Introduction to Building the Southern Cross Computer
Building the Southern Cross Computer is very easy, even for beginners. There are no surface mount components, and the soldering pads are large, and durable. The purpose of the Southern Cross Computer is to teach you how computers work. You can find the user manual on Steve Justin’s Github page.
In this section, I’ll go over some of the features of the Southern Cross Computer, and display some useful links that will get you started.
Obtaining the Parts
The circuit boards are available on PCBWay. Craig Jones posted the design of the latest board, which is version 3.2. You can just add the boards to your cart, and in a few days, the boards are complete, and on the way to your home. On the other hand, if you only need a few of these boards, I noticed they are sometimes available on Ebay.
On his Github page, you will find the parts list. Most of the parts are very common. In this case, I purchased some standard buttons with a square head. After that, I 3d printed the button caps, and used standard labels.
Furthermore, from Jameco, I purchased the speakers, and the 27C64 EPROM. Jameco had a “Grab Bag” of these chips, which were 10 for $10. Hence, they needed to be cleaned and erased. Keep in mind that to erase these EPROMs, you will need a UV eraser. Additionally, you will need a way to program the chips. I used the T48 Programmer to burn the monitor code.
Building the Board
Basically, the build is pretty standard. Just start with the lowest profile parts first. Obviously, this would be the resistors and diodes. After that, build your way to the taller components. If you are inexperienced, be sure to check each segment of the displays. They are difficult to remove from the board once you have soldered them.
As you can see, I bypassed the rectifier and voltage regular. This is because I’m supplying the board with a regulated 5v power supply. Above all, do not connect a power supply above 5v if you bypass the regulator! Unregulated 5v power supplies can output more than 5v, depending on the load, so be careful!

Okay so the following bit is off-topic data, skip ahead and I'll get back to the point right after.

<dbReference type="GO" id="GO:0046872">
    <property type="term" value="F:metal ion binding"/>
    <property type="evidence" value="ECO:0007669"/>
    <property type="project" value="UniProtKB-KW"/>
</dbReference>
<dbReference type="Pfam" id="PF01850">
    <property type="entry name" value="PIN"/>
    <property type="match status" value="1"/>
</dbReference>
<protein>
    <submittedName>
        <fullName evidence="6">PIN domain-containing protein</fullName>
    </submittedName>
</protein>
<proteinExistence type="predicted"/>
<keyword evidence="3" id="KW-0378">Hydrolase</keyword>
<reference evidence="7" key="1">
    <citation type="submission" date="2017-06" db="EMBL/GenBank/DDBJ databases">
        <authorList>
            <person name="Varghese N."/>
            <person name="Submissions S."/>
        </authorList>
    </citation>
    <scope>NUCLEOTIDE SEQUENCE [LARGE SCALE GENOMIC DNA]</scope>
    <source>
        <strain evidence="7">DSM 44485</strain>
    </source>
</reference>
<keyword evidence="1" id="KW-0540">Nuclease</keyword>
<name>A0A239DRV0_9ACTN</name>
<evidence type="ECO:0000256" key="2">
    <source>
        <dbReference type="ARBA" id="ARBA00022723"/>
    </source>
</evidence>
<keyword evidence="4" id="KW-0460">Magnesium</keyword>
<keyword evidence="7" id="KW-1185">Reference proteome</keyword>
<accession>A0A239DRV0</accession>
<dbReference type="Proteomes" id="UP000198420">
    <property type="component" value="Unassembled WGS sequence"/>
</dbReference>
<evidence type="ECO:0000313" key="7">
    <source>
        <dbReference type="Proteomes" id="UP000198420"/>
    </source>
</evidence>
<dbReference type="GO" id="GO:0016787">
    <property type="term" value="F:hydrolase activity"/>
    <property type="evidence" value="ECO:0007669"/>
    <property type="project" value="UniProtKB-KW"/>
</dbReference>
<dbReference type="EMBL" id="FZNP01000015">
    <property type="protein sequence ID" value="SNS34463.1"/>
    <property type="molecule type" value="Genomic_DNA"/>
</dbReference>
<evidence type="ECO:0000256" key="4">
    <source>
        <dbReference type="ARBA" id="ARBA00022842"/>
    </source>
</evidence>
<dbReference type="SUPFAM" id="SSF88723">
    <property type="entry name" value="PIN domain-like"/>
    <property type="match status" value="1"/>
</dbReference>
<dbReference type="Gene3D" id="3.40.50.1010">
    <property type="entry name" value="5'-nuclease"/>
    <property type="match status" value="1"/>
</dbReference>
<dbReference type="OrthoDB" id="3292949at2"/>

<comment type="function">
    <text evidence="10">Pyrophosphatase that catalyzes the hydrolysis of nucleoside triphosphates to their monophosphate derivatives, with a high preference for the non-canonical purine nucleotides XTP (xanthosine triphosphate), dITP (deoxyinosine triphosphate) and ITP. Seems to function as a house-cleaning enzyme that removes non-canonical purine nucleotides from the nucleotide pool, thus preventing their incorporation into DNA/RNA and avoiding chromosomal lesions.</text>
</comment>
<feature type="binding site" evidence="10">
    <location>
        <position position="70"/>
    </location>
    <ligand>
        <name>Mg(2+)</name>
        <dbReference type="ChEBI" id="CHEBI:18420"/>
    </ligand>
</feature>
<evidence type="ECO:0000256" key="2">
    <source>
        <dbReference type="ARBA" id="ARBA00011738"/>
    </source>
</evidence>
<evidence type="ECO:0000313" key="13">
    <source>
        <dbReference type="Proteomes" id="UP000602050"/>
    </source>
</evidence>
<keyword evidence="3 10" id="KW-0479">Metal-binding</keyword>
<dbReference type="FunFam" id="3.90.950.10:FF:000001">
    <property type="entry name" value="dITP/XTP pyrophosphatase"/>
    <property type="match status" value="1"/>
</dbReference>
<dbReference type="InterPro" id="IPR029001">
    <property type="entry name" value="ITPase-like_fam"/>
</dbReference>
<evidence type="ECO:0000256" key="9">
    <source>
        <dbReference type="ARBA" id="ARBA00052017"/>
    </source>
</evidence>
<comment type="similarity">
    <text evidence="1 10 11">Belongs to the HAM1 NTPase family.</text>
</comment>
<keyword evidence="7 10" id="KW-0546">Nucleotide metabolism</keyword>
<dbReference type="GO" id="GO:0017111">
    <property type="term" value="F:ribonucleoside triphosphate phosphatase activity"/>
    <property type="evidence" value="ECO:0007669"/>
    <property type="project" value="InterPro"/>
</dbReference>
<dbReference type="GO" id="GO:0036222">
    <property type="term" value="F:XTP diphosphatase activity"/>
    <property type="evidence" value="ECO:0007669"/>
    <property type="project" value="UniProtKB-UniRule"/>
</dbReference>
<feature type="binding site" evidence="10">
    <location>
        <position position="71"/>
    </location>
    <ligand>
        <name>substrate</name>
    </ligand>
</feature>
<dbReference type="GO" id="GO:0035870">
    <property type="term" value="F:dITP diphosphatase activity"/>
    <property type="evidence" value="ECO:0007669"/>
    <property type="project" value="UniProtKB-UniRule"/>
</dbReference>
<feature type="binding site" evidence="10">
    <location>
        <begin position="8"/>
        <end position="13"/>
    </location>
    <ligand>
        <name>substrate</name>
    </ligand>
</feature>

In this case, I did not have the 100 ohm resistor banks. Subsequently, I used eight 100 ohm resistors, and mounted them vertically
Meanwhile, be careful if you use cheap sockets for the IC’s. If you aren’t careful, you could push a pin out of a socket when soldering. In this case, I am using a ZIF socket for the EPROM. That way, I can easily update the monitor in the future, or add extra code on to the IC.
Moreover, be sure to place the diodes, speaker, and electrolytic capacitors are inserted the right way. Also, be sure to place your IC’s and display digits in the proper direction.
Running the Southern Cross Computer
Keep in mind that the user manual is your friend. This is very well written. It will guide you through step by step on how to program the machine. Once you are familiar with the basic operation, you can add other devices through the expansion port. Another key feature is the ability to download to the machine from a standard computer. This would save you a lot of keypad strokes.
The computer has many built in functions. Consequently, you can test your machine before even learning how to write a problem.
Summary of Building the Southern Cross Computer
In short, you can build the machine in just a few hours. Your next step is to start walking through the examples in the manual. You will learn about how computers work in general. Additionally, you will learn exactly how 7-segment displays work. I’m getting a lot of enjoyment out of this machine, and I’m sure that will continue many years into the future.
For more information, visit the Vintage Computer Category Page!
— Ricky Bryce